The one thing we all have to remember is that open source leads to new concepts and market opportunity for small development shops. Just ask Astrum Inc. http://www.astruminc.com, what astrum did was to develop the first SUSE based Solution Stack using Novell technology. What they produced and what the independent testing reported was a beast of an appliance and Astrum published these reports on its website.
    This solution described at RSA is the first true Identity based encryption system that can target users who have access to critical data or compliant sensitive data and harden compliance based policies that are compliance mandated. Astrum then did a OEM with nCipher and converted the nCIpher HSM from a 32bit card to a true 64bit card with eDirectory integration. Now if that wasn’t enough they then developed a key management system that never exposes any part of the key to a hacker outside the appliance and without making a customer change it’s network or put agents on it’s storage. I was very impressed as I spoke to representative from Astrum. Now according to nCipher as told to me at RSA this makes the Astrum solution the only solution to meet the up coming FIPS 3 compliance changes and make this appliance very unique in the market space.

    The problem:
    The concept from what I could gather was presented to Novell under NDA two years ago at the end of 2006 and promises of concept protection were made and agreements were signed and both worked with business units to ensure no competitive issues may arise. They did not! So Astrum shared with Novell executives the plan that at the end of the day for example map 8 of the PCI requirements to the appliance along with all the major compliances while having the ability to leverage all the security solutions sold by Novell or any other security software based solution that could sit in the network. What happened is Astrum became the first ever to develop and Novell based solution stack using SUSE enterprise server in a appliance only to have it stolen from them!.. Hence the following links.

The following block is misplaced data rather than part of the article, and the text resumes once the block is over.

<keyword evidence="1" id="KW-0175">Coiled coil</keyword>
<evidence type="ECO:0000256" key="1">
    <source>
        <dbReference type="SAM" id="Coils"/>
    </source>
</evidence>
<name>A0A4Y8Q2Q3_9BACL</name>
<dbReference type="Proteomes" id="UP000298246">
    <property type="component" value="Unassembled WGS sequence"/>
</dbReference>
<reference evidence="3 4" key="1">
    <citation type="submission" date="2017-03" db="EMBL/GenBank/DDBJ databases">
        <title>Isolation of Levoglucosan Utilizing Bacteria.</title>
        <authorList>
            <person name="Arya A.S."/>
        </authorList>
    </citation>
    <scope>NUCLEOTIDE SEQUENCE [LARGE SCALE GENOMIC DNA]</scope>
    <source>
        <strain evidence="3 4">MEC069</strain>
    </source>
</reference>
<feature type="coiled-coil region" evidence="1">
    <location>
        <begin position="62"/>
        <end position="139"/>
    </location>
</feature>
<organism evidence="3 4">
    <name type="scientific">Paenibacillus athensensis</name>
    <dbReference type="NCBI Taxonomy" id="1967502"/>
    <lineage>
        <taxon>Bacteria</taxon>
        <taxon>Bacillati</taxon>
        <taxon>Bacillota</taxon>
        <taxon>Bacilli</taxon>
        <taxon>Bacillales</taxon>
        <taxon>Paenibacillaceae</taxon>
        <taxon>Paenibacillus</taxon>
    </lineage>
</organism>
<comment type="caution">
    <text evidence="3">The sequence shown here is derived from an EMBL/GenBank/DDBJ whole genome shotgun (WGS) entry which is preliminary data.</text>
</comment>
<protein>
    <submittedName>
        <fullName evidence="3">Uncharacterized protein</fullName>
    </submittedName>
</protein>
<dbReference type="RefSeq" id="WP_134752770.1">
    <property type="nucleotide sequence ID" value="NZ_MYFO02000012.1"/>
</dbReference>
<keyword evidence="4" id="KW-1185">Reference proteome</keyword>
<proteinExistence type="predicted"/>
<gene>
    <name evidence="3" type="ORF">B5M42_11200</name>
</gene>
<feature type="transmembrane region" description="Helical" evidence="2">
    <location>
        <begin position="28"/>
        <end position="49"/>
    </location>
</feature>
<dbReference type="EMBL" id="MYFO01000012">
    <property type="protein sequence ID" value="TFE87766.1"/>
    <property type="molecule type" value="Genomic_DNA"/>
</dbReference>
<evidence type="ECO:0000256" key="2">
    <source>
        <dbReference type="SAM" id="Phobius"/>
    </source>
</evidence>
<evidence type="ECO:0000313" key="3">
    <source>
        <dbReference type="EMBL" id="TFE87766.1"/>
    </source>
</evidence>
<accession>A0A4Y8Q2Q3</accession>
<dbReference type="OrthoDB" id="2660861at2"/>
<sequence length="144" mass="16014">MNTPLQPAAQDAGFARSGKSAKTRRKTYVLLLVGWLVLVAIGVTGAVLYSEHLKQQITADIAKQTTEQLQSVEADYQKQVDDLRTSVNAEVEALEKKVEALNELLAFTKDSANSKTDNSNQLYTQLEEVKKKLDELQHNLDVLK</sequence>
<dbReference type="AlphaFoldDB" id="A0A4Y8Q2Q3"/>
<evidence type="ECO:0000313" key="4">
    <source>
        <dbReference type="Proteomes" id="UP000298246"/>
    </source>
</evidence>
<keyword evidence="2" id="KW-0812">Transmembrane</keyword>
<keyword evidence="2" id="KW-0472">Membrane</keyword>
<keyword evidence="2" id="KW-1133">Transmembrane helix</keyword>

So if the solution is potentially a market changing concept as Linux can be why expose a concept to a company like Novell who touts protection in the Open source community, of course they promise protection from Microsoft but who promises concept protection from Novell. When Novell realized the market impact of such a solution they have moved to slowly create competition for little Astrum who is coming to market with out any assistance as promised by Novell. This solution from what I hear from internal Novell had enough potential market impact that it changed a direction for a major software company like it did for Novell. Prior to 07 and from what I understand Novell couldn’t spell compliance much less understands an appliance stack approach to compliancy and encryption.
    Develop for Novell on SUSE or jeOS, and expose a development and market plan, NO WAY!!! I really feel for these guys and have to ask why anyone would trust Novell and are they truly moving to a channel model.